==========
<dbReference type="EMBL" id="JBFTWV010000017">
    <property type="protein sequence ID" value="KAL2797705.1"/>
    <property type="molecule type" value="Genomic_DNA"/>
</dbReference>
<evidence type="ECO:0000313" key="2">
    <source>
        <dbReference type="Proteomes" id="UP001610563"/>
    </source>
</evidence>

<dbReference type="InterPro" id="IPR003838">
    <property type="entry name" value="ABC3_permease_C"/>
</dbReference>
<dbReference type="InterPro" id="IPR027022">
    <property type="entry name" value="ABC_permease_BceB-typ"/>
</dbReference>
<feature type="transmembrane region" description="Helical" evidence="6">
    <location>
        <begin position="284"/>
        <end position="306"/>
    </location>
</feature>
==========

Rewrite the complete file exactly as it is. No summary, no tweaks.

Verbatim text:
<dbReference type="EMBL" id="JBFTWV010000017">
    <property type="protein sequence ID" value="KAL2797705.1"/>
    <property type="molecule type" value="Genomic_DNA"/>
</dbReference>
<evidence type="ECO:0000313" key="2">
    <source>
        <dbReference type="Proteomes" id="UP001610563"/>
    </source>
</evidence>

<dbReference type="InterPro" id="IPR003838">
    <property type="entry name" value="ABC3_permease_C"/>
</dbReference>
<dbReference type="InterPro" id="IPR027022">
    <property type="entry name" value="ABC_permease_BceB-typ"/>
</dbReference>
<feature type="transmembrane region" description="Helical" evidence="6">
    <location>
        <begin position="284"/>
        <end position="306"/>
    </location>
</feature>